Royalty Proposal Divides Webcasters, Musicians, And Labels

The plan includes overturning the Copyright Royalty Board to establish below-market royalty rates in an effort to "subsidize small webcasters."
The AFM called on the small webcasters and SoundExchange to seal a deal quickly and urged small webcasters to more fully and accurately report the songs they play.

"Small webcasters all confirm that they want performers to be paid, but many of them fail to file the reports that enable royalty dollars to flow smoothly to the entitled performers," Lee said. "In return for below-market rates, small webcasters should file the required reports so performers can be paid. Bottom line, musicians' creative work has value and it is important that they be fairly compensated for its use."

SaveNetRadio, which boasts a membership of "hundreds of thousands" of webcasters, listeners, and musicians, said all webcasters are small compared to terrestrial and satellite radio companies, and the proposals would "throw" the largest webcasters under the bus."

"Labeling webcasters small or large is a distinction without a difference," SaveNetRadio spokesman Jack Ward said in a prepared statement. "Two of the most prominent webcasters, and Live365 are models of industry success but would be bankrupted by the CRB and by the SoundExchange proposals. Pandora employs 100 people in an enterprise zone in Oakland, California, but its popularity would put it out of business. Similarly, Live365, an aggregate webcaster that provides a platform for more than 10,000 individual webcasters, has a staff of fewer than 40. Though clearly small as a business, Live365's enormous importance and scope among webcasters would force them to shut down."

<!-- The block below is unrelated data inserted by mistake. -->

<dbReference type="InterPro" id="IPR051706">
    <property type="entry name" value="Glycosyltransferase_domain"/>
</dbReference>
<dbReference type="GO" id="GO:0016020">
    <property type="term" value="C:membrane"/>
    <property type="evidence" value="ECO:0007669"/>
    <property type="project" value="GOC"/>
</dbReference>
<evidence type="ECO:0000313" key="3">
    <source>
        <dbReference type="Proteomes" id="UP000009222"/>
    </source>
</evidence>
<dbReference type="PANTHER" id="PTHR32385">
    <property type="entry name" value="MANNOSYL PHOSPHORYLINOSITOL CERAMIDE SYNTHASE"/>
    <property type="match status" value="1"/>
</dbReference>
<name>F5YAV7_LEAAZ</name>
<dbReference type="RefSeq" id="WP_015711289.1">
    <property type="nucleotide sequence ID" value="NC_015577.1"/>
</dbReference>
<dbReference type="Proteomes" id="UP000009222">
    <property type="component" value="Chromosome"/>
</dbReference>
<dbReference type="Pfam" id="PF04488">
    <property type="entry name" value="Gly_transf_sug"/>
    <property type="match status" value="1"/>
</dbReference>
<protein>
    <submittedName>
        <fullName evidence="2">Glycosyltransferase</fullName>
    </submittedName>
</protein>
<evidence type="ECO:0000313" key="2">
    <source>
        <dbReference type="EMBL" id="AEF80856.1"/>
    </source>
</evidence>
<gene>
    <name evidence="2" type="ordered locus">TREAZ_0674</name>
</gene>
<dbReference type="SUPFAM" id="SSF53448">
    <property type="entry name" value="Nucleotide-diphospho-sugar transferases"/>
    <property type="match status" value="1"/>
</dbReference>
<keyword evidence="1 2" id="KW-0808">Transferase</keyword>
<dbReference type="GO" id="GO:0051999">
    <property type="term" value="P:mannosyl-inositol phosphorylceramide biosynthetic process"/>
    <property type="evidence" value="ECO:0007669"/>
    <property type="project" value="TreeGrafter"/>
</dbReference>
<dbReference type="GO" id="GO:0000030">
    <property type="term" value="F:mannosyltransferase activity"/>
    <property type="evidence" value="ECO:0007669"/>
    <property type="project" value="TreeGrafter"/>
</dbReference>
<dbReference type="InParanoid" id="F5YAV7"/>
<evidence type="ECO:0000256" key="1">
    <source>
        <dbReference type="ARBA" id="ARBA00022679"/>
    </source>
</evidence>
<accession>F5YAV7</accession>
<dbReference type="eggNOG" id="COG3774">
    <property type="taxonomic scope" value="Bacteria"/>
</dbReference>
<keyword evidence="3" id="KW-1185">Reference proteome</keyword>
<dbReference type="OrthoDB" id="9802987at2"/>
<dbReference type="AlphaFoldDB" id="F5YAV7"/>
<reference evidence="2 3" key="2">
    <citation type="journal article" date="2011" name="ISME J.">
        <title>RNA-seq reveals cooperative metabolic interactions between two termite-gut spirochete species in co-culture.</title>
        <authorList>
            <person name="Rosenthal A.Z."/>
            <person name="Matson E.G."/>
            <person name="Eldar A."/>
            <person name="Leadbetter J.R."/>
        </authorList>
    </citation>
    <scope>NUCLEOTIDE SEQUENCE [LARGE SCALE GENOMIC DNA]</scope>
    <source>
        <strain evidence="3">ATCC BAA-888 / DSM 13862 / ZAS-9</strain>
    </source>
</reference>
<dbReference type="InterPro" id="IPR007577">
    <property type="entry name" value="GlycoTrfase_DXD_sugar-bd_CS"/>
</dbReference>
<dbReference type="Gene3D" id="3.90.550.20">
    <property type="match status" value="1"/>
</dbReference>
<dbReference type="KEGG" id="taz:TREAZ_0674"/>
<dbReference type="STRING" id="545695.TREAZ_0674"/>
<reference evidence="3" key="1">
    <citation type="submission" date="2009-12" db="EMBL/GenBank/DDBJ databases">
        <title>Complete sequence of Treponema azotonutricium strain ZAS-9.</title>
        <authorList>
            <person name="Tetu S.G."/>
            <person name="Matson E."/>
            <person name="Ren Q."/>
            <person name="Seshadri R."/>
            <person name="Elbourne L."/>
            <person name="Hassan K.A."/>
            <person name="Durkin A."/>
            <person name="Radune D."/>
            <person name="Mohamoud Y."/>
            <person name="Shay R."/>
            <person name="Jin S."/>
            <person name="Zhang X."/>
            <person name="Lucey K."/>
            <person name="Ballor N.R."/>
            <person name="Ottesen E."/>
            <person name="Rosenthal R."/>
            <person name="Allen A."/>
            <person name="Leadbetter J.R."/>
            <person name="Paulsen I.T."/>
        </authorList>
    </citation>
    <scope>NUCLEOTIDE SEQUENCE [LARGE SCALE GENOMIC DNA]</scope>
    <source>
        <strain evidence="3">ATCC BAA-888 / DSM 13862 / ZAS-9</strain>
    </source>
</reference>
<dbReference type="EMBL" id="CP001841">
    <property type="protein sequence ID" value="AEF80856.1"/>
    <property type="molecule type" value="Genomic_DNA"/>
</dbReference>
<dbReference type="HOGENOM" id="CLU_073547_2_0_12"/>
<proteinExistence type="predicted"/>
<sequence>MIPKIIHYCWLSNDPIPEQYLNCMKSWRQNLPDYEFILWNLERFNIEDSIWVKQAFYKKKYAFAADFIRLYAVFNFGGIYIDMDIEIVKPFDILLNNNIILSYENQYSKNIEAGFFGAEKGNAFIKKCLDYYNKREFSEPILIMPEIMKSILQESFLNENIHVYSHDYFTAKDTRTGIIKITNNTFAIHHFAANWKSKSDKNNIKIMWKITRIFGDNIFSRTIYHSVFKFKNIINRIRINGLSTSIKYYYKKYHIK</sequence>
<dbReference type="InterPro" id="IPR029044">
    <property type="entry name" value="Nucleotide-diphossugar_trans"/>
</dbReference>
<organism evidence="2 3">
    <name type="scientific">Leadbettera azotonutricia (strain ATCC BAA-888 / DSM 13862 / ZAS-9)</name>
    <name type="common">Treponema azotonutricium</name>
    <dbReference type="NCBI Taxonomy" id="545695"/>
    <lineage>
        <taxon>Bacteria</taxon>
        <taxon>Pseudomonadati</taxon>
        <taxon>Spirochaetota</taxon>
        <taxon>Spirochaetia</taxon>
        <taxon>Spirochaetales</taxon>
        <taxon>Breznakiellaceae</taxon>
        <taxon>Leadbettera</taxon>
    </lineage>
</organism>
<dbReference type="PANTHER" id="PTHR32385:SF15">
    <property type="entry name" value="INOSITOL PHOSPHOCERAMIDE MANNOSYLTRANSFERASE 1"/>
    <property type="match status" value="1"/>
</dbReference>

Ward said that the revenue caps that SoundExchange proposed would "create an insurmountable barrier to growth for small webcasters," which would guarantee "the perverse and unintended consequence of forcing thousands of webcasters to stay small if they want to stay alive, thereby weakening the industry -- the very opposite of Congress' intention."

SaveNetRadio and the Digital Media Association support legislation that would set rates at 7.5%, which is what satellite radio pays.